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Am Fam Physician. 2023;107(2):196-197

Author disclosure: No relevant financial relationships.

Clinical Question

Is trazodone effective and safe for treating insomnia?

Evidence-Based Answer

Trazodone should not be used to treat insomnia. Trazodone decreases the number of nightly awakenings and may slightly improve subjective sleep quality, but it does not significantly improve total sleep time, sleep efficiency (the ratio of time sleeping to time in bed), sleep latency, or waking time after sleep onset. (Strength of Recommendation [SOR]: B, multiple low-quality studies.) Trazodone causes more adverse effects than placebo. (SOR: B, low-quality randomized controlled trial [RCT].) It also has a higher fall risk than zolpidem or benzodiazepines. (SOR: B, retrospective cohort study.) Patients treated with trazodone, zolpidem, and benzodiazepines have higher fall rates than untreated patients.

Evidence Summary

A 2018 meta-analysis examining the use of trazodone for insomnia included seven RCTs with 429 adults (mean age = 46.1 years; range = 38.2 to 81 years; 58.2% female). Six trials took place in the outpatient setting, and one trial combined inpatients and outpatients.1 Patients with insomnia were included regardless of whether it was primary or secondary insomnia. Primary outcomes included sleep efficiency and self-reported sleep quality. When trazodone was compared with placebo, there was no significant improvement in sleep efficiency (standardized mean difference [SMD] = 0.09; 95% CI, −0.19 to 0.38; P =.53) and small to no change in sleep quality (SMD = −0.41; 95% CI, −0.82 to −0.00; P =.05). Secondary outcomes included sleep latency, total sleep time, number of awakenings, and waking time after sleep onset. There was a significant decrease in the number of awakenings in patients receiving trazodone compared with placebo (SMD = −0.51; 95% CI, −0.97 to −0.05), with no significant differences in other secondary outcomes.

A 2018 Cochrane review pooled three RCTs (370 participants) examining trazodone.2 Selection criteria included an age of 18 years or older and a primary diagnosis of insomnia; patients with other comorbidities were included. Results indicated moderate improvement in subjective outcomes measured by the Pittsburgh Sleep Quality Index compared with placebo (SMD = −0.34; 95% CI, −0.66 to −0.02). Two low-quality RCTs (169 participants) used polysomnography to assess sleep efficiency and found no difference (mean difference = 1.38%; 95% CI, −2.87 to 5.63). One low-quality RCT showed more adverse effects, including morning grogginess, dry mouth, and thirst, at two weeks with trazodone (65.4%) compared with placebo (75%; P = .003).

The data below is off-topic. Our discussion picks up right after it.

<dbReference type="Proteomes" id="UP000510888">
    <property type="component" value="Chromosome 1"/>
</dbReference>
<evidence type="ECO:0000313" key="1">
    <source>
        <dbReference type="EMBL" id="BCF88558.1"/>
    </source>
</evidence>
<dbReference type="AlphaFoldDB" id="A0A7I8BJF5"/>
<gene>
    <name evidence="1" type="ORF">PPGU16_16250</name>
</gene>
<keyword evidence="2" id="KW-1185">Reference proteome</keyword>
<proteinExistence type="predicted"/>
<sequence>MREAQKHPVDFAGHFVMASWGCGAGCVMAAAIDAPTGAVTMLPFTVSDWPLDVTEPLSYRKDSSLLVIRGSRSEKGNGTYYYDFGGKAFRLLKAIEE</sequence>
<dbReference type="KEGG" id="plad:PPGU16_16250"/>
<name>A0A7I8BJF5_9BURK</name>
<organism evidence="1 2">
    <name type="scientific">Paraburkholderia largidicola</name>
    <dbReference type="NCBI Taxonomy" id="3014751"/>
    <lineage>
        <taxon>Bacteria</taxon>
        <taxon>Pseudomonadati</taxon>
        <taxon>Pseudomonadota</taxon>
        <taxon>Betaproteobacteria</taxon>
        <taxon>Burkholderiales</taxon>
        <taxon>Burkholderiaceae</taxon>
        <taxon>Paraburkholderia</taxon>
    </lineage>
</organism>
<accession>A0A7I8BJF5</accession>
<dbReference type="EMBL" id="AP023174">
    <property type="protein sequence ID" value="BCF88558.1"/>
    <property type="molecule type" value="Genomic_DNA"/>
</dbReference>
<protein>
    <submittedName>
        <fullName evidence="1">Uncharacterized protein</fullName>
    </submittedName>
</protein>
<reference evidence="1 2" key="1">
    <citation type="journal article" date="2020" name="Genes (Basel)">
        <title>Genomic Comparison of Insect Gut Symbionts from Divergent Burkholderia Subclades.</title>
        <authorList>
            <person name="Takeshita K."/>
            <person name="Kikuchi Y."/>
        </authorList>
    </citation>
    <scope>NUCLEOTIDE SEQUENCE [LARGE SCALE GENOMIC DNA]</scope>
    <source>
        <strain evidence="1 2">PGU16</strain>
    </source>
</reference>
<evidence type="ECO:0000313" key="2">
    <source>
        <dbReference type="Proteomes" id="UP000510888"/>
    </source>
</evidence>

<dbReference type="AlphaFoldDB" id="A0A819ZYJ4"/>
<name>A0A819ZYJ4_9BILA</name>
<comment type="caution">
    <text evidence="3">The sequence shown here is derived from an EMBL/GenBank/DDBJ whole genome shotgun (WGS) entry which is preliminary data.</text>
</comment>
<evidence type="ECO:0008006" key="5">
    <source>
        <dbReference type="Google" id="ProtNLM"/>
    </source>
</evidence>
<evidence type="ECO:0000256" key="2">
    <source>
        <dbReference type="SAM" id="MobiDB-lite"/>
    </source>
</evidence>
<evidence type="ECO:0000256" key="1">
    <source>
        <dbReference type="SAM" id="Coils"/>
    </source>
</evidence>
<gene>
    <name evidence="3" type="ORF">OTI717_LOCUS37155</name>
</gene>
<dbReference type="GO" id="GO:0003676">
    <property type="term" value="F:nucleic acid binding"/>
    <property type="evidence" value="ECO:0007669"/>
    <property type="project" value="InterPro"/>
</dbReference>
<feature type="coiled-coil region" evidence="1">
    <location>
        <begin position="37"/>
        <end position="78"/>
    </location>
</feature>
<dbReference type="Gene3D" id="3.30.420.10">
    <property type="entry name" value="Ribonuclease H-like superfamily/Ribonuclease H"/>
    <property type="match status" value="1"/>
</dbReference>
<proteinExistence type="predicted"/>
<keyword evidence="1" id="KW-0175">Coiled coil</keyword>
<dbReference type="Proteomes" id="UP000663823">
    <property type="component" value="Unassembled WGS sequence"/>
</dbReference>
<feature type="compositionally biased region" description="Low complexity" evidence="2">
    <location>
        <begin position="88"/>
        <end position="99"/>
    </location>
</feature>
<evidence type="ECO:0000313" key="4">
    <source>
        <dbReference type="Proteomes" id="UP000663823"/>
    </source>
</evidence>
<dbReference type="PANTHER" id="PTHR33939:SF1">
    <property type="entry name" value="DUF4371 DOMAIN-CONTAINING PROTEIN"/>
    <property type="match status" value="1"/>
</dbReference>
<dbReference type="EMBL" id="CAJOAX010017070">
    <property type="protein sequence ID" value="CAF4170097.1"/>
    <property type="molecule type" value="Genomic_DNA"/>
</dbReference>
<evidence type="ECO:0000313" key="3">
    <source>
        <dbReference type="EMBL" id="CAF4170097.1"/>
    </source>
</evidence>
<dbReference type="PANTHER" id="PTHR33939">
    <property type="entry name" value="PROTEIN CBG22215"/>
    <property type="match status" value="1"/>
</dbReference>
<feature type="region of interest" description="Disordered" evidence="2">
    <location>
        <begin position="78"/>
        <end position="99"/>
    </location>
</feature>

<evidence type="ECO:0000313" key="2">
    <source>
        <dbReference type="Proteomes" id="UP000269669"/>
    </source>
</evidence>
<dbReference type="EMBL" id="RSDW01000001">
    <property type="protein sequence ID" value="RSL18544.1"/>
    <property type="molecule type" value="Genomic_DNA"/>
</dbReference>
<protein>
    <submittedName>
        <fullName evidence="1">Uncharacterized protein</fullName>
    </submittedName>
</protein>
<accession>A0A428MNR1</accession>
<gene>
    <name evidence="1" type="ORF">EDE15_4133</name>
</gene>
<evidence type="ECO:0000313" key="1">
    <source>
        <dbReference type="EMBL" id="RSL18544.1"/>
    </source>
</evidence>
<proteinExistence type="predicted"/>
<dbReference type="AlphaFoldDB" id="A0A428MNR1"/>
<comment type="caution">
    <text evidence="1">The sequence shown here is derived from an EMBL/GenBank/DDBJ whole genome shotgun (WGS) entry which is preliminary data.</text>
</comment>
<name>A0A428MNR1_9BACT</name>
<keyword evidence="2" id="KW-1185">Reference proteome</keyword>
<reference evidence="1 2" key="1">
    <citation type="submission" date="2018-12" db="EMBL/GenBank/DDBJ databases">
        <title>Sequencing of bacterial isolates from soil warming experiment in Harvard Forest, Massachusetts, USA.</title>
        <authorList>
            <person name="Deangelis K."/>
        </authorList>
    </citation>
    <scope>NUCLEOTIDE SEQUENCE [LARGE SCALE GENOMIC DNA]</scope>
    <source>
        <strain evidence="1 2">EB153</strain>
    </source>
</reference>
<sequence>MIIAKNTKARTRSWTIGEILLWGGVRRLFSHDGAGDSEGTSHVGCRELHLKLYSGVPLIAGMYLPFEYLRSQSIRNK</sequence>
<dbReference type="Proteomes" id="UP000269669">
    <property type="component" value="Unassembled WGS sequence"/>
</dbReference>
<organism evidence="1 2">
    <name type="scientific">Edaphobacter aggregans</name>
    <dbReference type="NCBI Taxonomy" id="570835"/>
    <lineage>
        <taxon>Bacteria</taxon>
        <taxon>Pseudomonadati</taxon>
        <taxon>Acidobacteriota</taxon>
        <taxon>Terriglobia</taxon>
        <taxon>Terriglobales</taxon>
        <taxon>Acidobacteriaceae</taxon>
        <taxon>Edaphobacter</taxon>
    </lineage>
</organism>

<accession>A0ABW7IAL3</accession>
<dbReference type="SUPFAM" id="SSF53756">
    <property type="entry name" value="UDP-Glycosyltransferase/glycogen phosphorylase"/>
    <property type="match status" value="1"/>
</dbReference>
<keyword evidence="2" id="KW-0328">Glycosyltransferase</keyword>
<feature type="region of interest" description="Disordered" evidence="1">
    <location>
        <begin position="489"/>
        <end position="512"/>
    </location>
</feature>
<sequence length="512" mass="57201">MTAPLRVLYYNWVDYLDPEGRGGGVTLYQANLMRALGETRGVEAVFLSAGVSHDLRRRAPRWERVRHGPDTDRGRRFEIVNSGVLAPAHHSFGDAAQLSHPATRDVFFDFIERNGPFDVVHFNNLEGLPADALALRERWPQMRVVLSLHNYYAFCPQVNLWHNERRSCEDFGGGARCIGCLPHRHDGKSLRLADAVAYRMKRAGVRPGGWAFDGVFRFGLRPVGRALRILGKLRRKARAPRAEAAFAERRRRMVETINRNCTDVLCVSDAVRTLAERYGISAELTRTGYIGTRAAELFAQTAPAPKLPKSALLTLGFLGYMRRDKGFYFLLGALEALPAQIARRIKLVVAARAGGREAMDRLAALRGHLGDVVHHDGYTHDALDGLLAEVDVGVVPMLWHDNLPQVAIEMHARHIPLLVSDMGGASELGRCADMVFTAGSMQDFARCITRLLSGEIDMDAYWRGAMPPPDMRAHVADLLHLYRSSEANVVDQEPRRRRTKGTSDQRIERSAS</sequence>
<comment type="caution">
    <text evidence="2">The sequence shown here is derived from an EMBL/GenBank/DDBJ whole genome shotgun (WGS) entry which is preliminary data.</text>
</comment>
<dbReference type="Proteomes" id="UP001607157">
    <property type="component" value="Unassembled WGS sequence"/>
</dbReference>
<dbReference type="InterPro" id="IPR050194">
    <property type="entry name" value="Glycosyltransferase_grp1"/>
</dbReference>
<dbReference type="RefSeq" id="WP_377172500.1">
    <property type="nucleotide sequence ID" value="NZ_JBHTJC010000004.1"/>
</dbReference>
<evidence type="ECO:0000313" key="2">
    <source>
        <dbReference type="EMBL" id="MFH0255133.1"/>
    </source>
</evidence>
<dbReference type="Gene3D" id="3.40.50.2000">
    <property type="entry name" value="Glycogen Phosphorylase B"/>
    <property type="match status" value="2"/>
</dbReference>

A 2022 retrospective cohort study assessed fall risk, health care use, and cost among 313,086 adults in the United States treated with zolpidem, trazodone, or benzodiazepines for insomnia.3 Data were collected from IBM MarketScan Commercial and Medicare supplemental databases for adults 18 years and older. Patients treated with these medications had a higher fall rate (3.34% vs. 1.33%) and fall risk (odds ratio = 2.36; 95% CI, 2.27 to 2.44) compared with age- and sex-matched non–sleep-disordered patients in the control group. Patients treated with trazodone (5.27 per 100 person-years) had a higher risk of falls compared with zolpidem extended-release (2.55 per 100 person-years), zolpidem immediate-relief (2.99 per 100 person-years), and benzodiazepines (3.85 per 100 person-years).

Recommendations From Others

The American Academy of Sleep Medicine clinical practice guidelines for the pharmacologic treatment of insomnia in adults recommend that clinicians do not use trazodone for sleep-onset or sleep-maintenance insomnia.4

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Clinical Inquiries provides answers to questions submitted by practicing family physicians to the Family Physicians Inquiries Network (FPIN). Members of the network select questions based on their relevance to family medicine. Answers are drawn from an approved set of evidence-based resources and undergo peer review. The strength of recommendations and the level of evidence for individual studies are rated using criteria developed by the Evidence-Based Medicine Working Group (

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